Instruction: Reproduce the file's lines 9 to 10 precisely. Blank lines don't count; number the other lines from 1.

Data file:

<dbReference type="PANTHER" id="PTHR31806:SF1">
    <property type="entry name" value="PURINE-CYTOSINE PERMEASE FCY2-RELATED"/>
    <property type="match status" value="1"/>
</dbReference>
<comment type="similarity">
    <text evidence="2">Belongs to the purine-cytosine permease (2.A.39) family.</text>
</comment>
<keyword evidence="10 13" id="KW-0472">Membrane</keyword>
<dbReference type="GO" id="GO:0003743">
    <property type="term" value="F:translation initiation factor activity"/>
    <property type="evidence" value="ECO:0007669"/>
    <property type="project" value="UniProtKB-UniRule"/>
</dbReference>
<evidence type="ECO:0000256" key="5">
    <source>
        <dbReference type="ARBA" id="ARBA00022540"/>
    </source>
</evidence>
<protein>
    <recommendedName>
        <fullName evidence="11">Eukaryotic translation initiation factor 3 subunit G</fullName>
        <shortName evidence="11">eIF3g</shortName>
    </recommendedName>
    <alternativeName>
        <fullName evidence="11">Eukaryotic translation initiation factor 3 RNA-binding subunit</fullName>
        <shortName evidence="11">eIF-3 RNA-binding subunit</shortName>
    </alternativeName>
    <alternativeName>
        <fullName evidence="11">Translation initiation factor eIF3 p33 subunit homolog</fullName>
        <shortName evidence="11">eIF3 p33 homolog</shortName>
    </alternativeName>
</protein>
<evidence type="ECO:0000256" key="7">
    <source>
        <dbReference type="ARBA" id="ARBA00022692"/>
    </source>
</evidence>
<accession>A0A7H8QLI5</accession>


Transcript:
<dbReference type="GO" id="GO:0003743">
    <property type="term" value="F:translation initiation factor activity"/>